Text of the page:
NEW YORK, June 28 — Would you dive into an icy pond to save a stranger’s life? What if you made it to them... and found that they were already dead?
On a cold morning in Zephyr, Alabama, that hypothetical situation becomes a reality for Tom Mackenson. Suddenly, Tom and his son Cory are drawn into a murder case that will alter the course of Cory’s life forever.
Robert McCammon’s chilling horror novel, Boy’s Life, explores the unravelling of a boy’s childhood when he falls under the shadow of a heinous murder.
Read on for an excerpt of ‘Boy’s Life’:
It was getting on toward six o’clock. To the east, over the hills of pine and kudzu, the sky was beginning to lighten. The wind shoved its way through the trees like the fist of a bully. We passed a car going north, and its driver blinked the lights and Dad waved. “Marty Barklee deliverin’ the newspapers,” Dad told me. I thought about the fact that there was a whole world going about its business before the sun, and people who were just waking up weren’t part of it. We turned off Route 10 and drove up a dirt drive to deliver milk, buttermilk, and potato salad to a small house nestled in the woods, and then we went south toward the lake again. “College,” my dad said. “You ought to go to college, it seems to me.”
“I guess so,” I answered, but that sounded like an awful long distance from where I was now. All I knew about college was Auburn and Alabama football, and the fact that some people praised Bear Bryant and others worshipped Shug Jordan. It seemed to me that you chose which college to go to according to which coach you liked best.
“Gotta have good grades to get into college,” Dad said. “Gotta study your lessons.”
“Do detectives have to go to college?”
“I reckon they do if they want to be professional about it. If I’d gone to college, I might’ve turned out to be that man who builds a house in empty space. You never know what’s ahead for you, and that’s the — ”
Truth, he was about to say, but he never finished it because we came around a wooded bend and a brown car jumped out of the forest right in front of us and Dad yelped like he was hornet-stung as his foot punched the brake.
The brown car went past us as Dad whipped the wheel to the left, and I saw that car go off Route 10 and down the embankment on my right. Its lights weren’t on but there was somebody sitting behind the wheel. The car’s tires tore through the underbrush and then it went over a little cliff of red rock and down into the dark. Water splashed up, and I realised the car had just plunged into Saxon’s Lake.
“He went in the water!” I shouted, and Dad stopped the milk truck, pulled up the hand brake, and jumped out into the roadside weeds. As I climbed out, Dad was already running toward the lake. The wind whipped and whirled around us, and Dad stood there on the red rock cliff. By the faint pinkish light we could see the car wallowing in the water, huge bubbles bursting around its trunk.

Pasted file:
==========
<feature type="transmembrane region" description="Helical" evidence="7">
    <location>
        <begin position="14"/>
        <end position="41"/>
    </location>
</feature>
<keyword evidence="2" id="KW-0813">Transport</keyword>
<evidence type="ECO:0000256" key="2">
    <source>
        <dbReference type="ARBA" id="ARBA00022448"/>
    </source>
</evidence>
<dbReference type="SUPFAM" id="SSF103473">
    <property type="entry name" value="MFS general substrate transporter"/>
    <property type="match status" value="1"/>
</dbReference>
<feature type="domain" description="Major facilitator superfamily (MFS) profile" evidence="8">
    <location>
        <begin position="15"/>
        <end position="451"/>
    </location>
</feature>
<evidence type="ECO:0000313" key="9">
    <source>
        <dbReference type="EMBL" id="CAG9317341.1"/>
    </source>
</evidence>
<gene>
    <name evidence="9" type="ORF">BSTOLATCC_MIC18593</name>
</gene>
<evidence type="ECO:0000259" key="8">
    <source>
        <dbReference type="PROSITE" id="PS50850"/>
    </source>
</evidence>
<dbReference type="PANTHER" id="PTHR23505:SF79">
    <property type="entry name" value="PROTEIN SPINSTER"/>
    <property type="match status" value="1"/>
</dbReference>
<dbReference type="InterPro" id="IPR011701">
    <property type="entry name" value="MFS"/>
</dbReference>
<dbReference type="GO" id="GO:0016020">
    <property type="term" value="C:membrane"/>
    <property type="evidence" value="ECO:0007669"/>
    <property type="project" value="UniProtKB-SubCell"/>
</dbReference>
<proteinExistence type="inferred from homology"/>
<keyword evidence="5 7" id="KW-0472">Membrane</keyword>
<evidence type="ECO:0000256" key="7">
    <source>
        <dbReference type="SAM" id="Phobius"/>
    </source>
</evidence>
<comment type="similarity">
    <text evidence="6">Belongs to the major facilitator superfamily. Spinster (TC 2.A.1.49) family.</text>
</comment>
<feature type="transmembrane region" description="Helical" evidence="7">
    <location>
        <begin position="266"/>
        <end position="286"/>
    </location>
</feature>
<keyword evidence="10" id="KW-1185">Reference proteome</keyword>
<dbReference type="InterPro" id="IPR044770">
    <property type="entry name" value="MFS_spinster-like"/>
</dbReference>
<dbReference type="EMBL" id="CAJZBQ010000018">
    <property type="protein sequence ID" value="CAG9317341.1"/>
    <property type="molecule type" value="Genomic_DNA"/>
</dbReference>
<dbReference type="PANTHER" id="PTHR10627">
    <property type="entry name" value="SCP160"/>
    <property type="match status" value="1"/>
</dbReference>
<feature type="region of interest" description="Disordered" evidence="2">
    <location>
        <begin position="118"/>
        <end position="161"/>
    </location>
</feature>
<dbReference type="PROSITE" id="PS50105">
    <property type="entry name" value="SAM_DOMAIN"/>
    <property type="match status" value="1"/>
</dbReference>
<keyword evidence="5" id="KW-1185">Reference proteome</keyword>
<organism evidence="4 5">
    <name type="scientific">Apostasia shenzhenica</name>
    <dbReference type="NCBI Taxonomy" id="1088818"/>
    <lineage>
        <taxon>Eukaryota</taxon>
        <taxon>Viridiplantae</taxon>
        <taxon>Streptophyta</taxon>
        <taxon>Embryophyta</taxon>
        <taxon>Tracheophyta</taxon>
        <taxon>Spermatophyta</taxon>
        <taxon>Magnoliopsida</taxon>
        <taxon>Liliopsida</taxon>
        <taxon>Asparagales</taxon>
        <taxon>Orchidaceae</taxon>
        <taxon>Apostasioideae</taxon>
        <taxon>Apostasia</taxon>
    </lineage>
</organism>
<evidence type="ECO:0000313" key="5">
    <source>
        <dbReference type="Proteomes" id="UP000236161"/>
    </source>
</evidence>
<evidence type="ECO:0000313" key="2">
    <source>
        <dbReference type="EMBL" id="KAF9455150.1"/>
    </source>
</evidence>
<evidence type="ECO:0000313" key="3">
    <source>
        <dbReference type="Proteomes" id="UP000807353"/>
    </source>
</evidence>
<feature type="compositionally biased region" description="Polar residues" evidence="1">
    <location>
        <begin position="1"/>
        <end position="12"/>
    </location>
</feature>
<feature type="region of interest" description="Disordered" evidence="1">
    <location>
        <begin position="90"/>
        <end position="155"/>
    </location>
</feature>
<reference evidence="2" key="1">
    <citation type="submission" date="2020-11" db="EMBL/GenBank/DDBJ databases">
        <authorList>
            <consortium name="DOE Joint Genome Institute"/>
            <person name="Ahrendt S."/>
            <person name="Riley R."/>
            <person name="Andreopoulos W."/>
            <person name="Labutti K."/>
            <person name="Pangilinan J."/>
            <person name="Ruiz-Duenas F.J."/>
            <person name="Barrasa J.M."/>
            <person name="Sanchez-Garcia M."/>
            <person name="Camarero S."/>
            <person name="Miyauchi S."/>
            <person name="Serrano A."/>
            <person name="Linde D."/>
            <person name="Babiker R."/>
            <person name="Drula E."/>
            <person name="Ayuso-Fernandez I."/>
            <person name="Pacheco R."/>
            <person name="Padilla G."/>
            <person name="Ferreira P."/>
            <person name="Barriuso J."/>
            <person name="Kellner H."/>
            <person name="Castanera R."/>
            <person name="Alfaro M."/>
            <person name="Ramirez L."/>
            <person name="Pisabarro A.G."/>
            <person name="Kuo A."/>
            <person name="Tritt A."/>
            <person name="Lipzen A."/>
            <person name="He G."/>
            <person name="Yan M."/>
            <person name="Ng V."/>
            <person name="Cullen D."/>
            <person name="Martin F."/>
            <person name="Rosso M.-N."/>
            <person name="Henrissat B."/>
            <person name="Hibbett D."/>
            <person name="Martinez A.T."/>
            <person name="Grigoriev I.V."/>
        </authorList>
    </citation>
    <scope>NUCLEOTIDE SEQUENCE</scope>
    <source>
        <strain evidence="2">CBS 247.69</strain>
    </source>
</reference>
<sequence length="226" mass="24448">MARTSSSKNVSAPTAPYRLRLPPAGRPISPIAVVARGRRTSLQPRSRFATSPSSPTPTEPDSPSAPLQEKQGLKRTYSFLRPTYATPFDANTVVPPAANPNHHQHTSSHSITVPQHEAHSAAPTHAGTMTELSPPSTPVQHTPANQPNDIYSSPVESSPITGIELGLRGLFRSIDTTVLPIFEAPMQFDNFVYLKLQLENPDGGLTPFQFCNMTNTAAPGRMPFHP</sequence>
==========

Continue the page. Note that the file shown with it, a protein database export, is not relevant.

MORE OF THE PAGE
“Hey!” Dad shouted with his hands cupped around his mouth. “Get out of there!” Everybody knew Saxon’s Lake was as deep as sin, and when that car went down into the inky depths it was gone for good and ever. “Hey, get out!” Dad shouted again, but whoever was behind the wheel didn’t answer. “I think he’s been knocked cold!” Dad told me as he took off his shoes. The car was starting to turn onto its passenger side, and there was an awful howling sound coming from it that must’ve been the rush of water pouring into the car. Dad said, “Stand back.” I did, and he leaped into the lake.
He was a strong swimmer. He reached the car in a few powerful strokes, and he saw that the driver’s window was open. He could feel the suction of water moving around his legs, drawing the car down into the unfathomed deep.
“Get out!” he hollered, but the driver just sat there.
Dad clung to the door, reached in, and grabbed the driver’s shoulder. It was a man, and he wore no shirt. The flesh was white and cold, and my dad felt his own skin crawl. The man’s head lolled back, his mouth open. He had short-cropped blond hair, his eyes sealed shut with black bruises, his face swollen and malformed from the pressures of a savage beating. Around his throat was knotted a copper piano wire, the thin metal pulled so tightly that the flesh had split open.
“Oh Jesus,” my dad whispered, treading water.
The car lurched and hissed. The head lolled forward over the chest again, as if in an attitude of prayer. Water was rising up over the driver’s bare knees. My dad realised the driver was naked, not a stitch on him. Something glinted on the steering wheel, and he saw handcuffs that secured the man’s right wrist to the inner spoke.
My dad had lived 34 years. He’d seen dead men before. Hodge Klemson, one of his best friends, had drowned in the Tecumseh River when they were both 15 years old, and the body had been found after three days bloated and covered with yellow bottom mud like a crusty ancient mummy. He’d seen what remained of Walter and Jeanine Traynor after the head-on collision six years ago between Walter’s Buick and a logging truck driven by a kid eating pep pills. He’d seen the dark shiny mass of Little Stevie Cauley after firemen doused the flames of the crumpled black dragster named Midnight Mona. He had looked upon the grinning rictus of death several times, had taken that sight like a man, but this one was different.
This one wore the face of murder. — Reuters
This story was originally featured on The-Line-Up.com. The Lineup is the premier digital destination for fans of true crime, horror, the mysterious, and the paranormal.